• Traditional Labor Market Information (LMI)From Government sources (Bureau of Labor Statistics, U.S. Census Bureau, etc.), this is industry, occupation, education, and demographic data that is useful for understanding the structure of an economy and the major trends in jobs and wages. Traditional LMI lacks a certain level of detail and isn’t collected very often, so it is strongest when used in concert with job posting analytics and profile data. 
  • Job Posting Analytics (JPA)From online job postings, this is data collected from hundreds of millions of job postings created by employers. JPA can help measure the demand for talent in a given region. It is more granular than traditional LMI, providing details about the labor market (e.g., specific skills requested by employers). JPA also has no time lag, since job postings are live. However, the number of postings may be either higher or lower than the number of actual hires. Postings might outnumber hires when a company is trying hard to find talent, or postings may be significantly fewer than hires because certain types of jobs are not typically advertised online. 
  • Profile Data—From online profiles and resumés, this is public, self-reported information about individuals’ city/state/nation of residence, job history, education history, and skills. Profile data can help measure the supply of talent in a region. Profile data complements LMI because it includes levels of detail impossible for LMI to provide.
  • Compensation Data—From government sources and postings data, these are wage estimations based on wage data (from government sources) and self-reported wage data from jobs postings information. Compensation data can help estimate how much a position should be paid based on a worker’s actual experience and skills, rather than a job title. Compensation data contains estimations, not hard numbers; nevertheless, these estimations are reliable due to methodology which reduces rampant sample bias in self-reported compensation.
  • Global Data—From government and profile data sources around the world, this is industry, occupation, and profile data collected from various countries. Global data helps users compare  markets across borders, determine where a company might expand, and understand the skills landscape. Countries use all kinds of different names and definitions when they report their talent supply, so this disparity can be addressed by using a taxonomy that unifies the occupation categories between countries.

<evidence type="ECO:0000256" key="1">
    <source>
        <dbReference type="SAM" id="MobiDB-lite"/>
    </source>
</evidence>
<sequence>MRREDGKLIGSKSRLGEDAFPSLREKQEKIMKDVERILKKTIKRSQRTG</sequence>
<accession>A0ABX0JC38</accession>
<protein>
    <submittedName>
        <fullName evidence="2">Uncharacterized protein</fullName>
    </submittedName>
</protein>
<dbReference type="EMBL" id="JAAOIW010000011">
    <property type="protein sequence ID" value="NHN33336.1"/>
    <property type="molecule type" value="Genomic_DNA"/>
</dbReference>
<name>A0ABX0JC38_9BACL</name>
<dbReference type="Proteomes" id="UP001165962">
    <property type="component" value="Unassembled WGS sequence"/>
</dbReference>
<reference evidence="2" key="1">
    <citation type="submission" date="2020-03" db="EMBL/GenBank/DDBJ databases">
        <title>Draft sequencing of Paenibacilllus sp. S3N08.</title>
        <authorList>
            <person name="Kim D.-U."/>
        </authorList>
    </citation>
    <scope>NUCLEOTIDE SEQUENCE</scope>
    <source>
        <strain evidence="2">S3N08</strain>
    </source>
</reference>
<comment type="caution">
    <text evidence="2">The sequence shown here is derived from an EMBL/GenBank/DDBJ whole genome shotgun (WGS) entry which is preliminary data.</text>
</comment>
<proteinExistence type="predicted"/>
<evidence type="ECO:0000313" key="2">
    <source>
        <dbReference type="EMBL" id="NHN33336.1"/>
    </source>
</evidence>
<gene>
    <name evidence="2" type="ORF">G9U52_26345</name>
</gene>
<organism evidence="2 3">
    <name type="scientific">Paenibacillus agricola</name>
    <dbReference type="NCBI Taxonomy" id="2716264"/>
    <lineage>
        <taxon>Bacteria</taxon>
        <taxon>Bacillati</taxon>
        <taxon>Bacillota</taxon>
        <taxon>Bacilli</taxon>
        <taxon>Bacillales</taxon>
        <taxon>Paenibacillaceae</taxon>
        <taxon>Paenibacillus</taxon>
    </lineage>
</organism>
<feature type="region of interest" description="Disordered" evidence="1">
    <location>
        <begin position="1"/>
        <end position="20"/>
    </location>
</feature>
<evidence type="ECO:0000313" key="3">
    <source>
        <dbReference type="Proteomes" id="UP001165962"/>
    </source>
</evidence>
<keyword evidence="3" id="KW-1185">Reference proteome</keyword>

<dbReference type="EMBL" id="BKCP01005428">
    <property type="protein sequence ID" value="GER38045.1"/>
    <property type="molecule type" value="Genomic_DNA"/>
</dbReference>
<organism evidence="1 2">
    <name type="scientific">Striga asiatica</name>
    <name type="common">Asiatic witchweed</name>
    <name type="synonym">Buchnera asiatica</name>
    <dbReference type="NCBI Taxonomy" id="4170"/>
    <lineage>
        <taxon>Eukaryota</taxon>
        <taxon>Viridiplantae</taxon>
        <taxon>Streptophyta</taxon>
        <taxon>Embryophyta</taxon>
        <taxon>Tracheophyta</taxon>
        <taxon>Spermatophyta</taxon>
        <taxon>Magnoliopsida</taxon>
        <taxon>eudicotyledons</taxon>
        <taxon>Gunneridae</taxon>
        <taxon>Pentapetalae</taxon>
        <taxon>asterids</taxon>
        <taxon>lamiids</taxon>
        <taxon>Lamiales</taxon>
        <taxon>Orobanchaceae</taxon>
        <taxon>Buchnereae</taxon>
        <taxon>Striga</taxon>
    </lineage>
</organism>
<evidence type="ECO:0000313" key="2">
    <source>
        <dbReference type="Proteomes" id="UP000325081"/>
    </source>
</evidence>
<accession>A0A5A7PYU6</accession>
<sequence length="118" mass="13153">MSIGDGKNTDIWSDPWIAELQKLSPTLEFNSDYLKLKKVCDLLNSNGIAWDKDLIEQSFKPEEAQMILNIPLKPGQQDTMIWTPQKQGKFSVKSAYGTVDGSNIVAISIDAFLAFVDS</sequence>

• Skills—From job postings, resumés, and online profiles, this is data on skills possessed by real people in the real world. Emsi Skills creates a common language for students and jobseekers, colleges and universities, employers, and communities. Students and jobseekers can use Emsi Skills to write better resumés and discover the skills most in demand. Colleges and universities can use it to design and market work-relevant programs that help students communicate their skills to potential employers. Communities can use skills to describe the talent that businesses need, the abilities that local people have, and any gaps between the two. Skills are the basic units which define the economy. They often describe a person’s job much more accurately than the raw job title. This is why skills make such an effective common language.
Alternative Terms
  • Credential Management Systems
  • Database Management System
  • Student Information Systems
  • Learning Management Systems
  • Information Systems
  • Relational Databases
Relationship to Ecosystem

Data, databases, and standards are critical to the learn-and-work ecosystem because they enable checks and balances for the system. They generate information to meet accountability requirements of policymakers at the federal, state, and local levels. And they help respond to questions about return on investment posed by those who provide funds (e.g., governments, foundations) and the legislative direction for the ecosystem. This is especially the case for  credentials and providers, and employers and workforce. 

References

Learn & Work Ecosystem Library. Glossary: Credential Management Systems (CMS)

Wulff, Mike. (October 18, 2021). Interoperability: How to Turn a Blind Spot into a Strength. EDUCAUSE

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For the ecosystem to function effectively, all parts of the system must be connected and coordinated.